So if, as they suggest [3], a media type conveys the shared understanding of how the message will be interpreted, or _parsed_, and that shared understanding is conveyed through a registry, we need a registry for XML stuff.  The XML namespace is already that registry, with a very very high bar to entry.  Perfect.  It should have hypermedia affordances in it, because those support the Uniform Interface: they are the prongs of the plug for the Uniform Interface receptacle.  That way, every new media type that arises, which chooses to, can refer to those public semantics without having to re-invent them, as is being done now.   Cut and paste of non-namespaced elements is enabled.  MicroXML is probably going to be the first media type that will need to, if it is to achieve its goals [4].  In my opinion, the hypermedia affordances requested here [5] are like the gift that a parent gives a child when it goes off on its own in life's voyage: a blessing.  It's not as though the child could not achieve its goals on its own without the blessing of the parent, but it is best for both if that blessing is given.  And, it costs only an infinitely small fraction of its value.

[4] http://www.w3.org/TR/REC-xml/#sec-origin-goals
[5] https://www.w3.org/Bugs/Public/show_bug.cgi?id=17659

In the Web of XML 1.0 - the REST Web - media types will link to media types all with the same shared understanding (support for the Uniform Interface), but conveying different ideas - the content.  This is all possible with existing technology, if we add hypermedia affordances to XML.  In the Next Semantic Web, the one Andrew, James and John are talking about, we will also need the self-same plugs to plug into the receptacles of the REST web.  It may just need a new media type (and suffix?) of its own, because it should be able to pull in semantics from XML, HTML, SVG and ((m)any) others.  Why?  Because (the investment in) all of that Web Infrastructure out there must be respected by whatever comes next - *that* is backwards-compatibility.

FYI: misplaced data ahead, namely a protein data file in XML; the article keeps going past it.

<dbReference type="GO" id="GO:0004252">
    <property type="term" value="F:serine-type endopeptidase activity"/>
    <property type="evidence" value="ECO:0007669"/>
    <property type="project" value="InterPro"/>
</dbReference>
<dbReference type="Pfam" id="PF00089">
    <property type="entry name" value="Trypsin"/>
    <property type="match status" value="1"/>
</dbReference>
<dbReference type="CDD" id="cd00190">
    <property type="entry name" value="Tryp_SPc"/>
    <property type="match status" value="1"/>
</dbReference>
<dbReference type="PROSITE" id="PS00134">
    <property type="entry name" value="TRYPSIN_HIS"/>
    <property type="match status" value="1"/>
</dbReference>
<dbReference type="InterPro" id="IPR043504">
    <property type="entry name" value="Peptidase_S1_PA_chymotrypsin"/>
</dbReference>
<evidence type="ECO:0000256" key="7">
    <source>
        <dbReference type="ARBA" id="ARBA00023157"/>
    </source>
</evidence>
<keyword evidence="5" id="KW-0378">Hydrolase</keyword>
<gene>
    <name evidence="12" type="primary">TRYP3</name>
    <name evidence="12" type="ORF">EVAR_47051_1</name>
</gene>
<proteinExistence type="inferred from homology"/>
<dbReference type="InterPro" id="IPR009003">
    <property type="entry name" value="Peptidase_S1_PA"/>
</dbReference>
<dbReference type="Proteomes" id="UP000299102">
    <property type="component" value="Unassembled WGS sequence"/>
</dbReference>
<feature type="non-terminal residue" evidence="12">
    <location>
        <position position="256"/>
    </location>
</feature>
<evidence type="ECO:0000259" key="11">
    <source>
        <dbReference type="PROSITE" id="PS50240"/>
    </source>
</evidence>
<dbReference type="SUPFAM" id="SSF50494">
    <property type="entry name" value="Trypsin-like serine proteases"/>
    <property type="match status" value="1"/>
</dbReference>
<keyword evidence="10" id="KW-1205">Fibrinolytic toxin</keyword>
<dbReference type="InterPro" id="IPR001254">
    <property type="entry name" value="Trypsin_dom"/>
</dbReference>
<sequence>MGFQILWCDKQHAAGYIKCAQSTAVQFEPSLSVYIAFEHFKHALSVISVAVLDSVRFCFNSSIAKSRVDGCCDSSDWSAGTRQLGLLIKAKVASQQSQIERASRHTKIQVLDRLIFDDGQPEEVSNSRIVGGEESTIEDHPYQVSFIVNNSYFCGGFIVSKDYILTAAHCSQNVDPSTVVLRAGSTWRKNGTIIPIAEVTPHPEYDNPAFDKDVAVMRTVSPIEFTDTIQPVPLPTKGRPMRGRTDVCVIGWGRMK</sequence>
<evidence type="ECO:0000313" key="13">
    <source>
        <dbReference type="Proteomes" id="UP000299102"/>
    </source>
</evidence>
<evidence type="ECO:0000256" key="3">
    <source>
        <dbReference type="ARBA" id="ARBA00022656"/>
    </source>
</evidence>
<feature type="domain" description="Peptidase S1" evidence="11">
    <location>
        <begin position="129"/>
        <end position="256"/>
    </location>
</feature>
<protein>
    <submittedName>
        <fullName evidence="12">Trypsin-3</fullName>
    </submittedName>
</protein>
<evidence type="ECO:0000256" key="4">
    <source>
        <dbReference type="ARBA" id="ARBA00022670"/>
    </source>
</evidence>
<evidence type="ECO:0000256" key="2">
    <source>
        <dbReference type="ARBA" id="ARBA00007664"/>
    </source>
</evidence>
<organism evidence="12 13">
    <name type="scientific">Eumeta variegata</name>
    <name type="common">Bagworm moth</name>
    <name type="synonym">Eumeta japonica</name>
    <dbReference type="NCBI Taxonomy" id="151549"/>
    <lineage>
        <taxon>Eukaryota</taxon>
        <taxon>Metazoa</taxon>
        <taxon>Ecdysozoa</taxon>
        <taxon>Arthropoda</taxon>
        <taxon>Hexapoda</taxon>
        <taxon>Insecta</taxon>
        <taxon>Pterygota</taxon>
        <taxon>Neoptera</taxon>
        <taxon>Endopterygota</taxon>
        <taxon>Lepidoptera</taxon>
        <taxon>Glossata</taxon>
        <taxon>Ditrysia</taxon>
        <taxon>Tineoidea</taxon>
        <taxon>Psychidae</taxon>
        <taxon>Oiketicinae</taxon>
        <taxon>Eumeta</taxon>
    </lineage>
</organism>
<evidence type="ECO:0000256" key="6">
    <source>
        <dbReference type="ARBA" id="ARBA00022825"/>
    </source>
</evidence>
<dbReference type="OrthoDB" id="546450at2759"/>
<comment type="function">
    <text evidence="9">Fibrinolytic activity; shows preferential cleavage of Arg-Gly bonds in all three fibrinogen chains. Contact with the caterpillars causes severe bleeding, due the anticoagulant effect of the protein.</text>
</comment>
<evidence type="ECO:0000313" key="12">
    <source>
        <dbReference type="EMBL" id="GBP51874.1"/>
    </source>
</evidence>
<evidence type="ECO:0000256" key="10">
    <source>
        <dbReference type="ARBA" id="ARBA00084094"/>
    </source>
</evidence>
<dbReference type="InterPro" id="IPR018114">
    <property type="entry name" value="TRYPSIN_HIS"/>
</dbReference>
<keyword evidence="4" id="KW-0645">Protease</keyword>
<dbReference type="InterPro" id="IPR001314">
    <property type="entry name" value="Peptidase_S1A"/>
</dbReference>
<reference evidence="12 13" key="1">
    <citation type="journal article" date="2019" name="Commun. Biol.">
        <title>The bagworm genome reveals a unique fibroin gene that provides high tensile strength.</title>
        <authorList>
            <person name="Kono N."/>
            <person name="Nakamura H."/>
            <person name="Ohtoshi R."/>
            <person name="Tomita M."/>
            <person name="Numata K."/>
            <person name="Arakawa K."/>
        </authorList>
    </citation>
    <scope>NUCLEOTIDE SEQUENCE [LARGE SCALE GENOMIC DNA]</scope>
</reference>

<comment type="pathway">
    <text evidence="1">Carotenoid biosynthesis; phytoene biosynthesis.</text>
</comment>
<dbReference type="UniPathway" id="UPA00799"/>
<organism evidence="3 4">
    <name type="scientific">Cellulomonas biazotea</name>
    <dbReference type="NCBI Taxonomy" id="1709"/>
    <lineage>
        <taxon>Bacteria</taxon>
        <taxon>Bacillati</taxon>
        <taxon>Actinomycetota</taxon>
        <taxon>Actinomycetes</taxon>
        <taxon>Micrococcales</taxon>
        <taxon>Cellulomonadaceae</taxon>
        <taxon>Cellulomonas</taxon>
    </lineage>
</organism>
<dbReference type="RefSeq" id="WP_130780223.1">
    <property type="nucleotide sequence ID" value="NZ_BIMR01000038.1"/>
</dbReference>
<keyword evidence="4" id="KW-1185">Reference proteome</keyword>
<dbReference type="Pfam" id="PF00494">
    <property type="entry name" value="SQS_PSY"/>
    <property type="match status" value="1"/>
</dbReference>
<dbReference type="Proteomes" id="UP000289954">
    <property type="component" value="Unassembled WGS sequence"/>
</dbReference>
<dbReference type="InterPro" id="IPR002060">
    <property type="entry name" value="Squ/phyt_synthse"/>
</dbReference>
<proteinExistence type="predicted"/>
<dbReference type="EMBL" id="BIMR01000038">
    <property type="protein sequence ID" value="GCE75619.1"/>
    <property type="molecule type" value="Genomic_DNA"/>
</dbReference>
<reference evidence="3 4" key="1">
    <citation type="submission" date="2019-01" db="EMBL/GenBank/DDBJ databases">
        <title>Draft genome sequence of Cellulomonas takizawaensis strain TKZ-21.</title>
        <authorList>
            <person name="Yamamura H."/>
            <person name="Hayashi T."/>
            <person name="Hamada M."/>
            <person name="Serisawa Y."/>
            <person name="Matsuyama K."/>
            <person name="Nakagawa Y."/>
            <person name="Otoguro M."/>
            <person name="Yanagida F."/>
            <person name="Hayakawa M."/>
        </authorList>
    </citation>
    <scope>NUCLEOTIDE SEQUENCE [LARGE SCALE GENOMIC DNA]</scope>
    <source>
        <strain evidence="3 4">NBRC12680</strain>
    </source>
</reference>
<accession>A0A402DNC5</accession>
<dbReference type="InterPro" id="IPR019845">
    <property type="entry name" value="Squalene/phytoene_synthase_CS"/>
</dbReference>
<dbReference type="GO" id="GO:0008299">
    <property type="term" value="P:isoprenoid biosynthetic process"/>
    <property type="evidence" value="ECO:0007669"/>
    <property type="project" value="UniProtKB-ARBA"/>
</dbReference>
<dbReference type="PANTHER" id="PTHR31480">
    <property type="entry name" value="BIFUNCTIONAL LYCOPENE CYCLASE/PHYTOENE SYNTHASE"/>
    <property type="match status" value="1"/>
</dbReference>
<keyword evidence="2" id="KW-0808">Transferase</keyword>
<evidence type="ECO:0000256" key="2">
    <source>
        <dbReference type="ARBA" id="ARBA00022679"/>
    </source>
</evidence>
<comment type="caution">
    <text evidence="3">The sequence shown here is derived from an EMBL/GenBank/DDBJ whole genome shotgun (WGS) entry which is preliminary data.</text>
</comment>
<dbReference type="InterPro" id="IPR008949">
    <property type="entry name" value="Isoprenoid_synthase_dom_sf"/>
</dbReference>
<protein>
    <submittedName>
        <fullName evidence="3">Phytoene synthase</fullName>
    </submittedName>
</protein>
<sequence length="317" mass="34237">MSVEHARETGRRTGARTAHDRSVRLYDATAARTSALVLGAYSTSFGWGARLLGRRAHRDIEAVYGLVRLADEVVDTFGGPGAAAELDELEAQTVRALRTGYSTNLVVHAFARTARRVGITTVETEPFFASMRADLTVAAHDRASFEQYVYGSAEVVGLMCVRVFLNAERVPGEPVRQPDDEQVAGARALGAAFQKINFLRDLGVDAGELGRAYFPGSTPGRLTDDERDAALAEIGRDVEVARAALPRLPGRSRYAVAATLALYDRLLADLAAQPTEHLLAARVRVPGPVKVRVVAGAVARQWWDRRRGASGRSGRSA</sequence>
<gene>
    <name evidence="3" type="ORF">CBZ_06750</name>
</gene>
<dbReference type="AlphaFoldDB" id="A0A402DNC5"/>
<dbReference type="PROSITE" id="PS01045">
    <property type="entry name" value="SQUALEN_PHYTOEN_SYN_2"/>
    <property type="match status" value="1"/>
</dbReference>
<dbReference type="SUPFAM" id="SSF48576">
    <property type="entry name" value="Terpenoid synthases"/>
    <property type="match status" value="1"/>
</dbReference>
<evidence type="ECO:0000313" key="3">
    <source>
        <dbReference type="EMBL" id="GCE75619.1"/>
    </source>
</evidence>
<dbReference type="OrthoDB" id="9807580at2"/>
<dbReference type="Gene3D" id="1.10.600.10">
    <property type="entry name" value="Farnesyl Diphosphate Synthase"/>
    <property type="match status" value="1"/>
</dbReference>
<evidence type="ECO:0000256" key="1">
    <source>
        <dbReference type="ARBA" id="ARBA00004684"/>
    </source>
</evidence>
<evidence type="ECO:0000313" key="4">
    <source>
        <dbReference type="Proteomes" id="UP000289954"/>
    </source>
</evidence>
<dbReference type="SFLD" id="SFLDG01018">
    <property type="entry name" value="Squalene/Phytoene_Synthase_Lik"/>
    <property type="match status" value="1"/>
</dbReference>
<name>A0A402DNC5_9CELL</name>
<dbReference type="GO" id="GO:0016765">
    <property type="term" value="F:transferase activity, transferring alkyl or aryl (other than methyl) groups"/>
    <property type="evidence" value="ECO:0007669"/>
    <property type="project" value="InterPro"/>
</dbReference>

> If any browser implementers _are_ considering implementing microxml let them speak up.

That seems reasonable.

So, David, here's my proposal:  Let's have a vote.  I know this is a little irregular, but bear with me, I think it can clarify things.  I notice that James has not entered this discussion.  In fact, I haven't seen him around here since 2010.  Maybe he's waiting for consensus to emerge, or maybe he's just given up.  I hope not, because the future is wide open.

Voting rules: Votes shall be cast in the following order James Clark, Michael Kay, Tim Bray, then everyone else.  If votes are not cast in this order, I do not promise not to raise the xml: hypermedia affordances issue in another thread.  If they are cast in that order, I will respect the result of the vote.  If nobody has voted by Sunday July 1st 2012 at 9 pm Ottawa time, I will take it as a sign that rough consensus is impossible and drop the XML namespace issue. 

There are two proposals here.  You should +1 / -1 both to indicate your support of the respective items.  You can abstain from either vote.

Vote #1:  Andrew Welch, James Clark and John Cowan should lead the development of a W3C MicroXML Recommendation, and be named editors, order to be determined by themselves.

Vote #2: Bugzilla bug #17659 [5] should be accepted by the XML Working Group for due consideration, in light of discussion within and between the XML and Web communities.

Please vote (*in order*).

Warm Regards,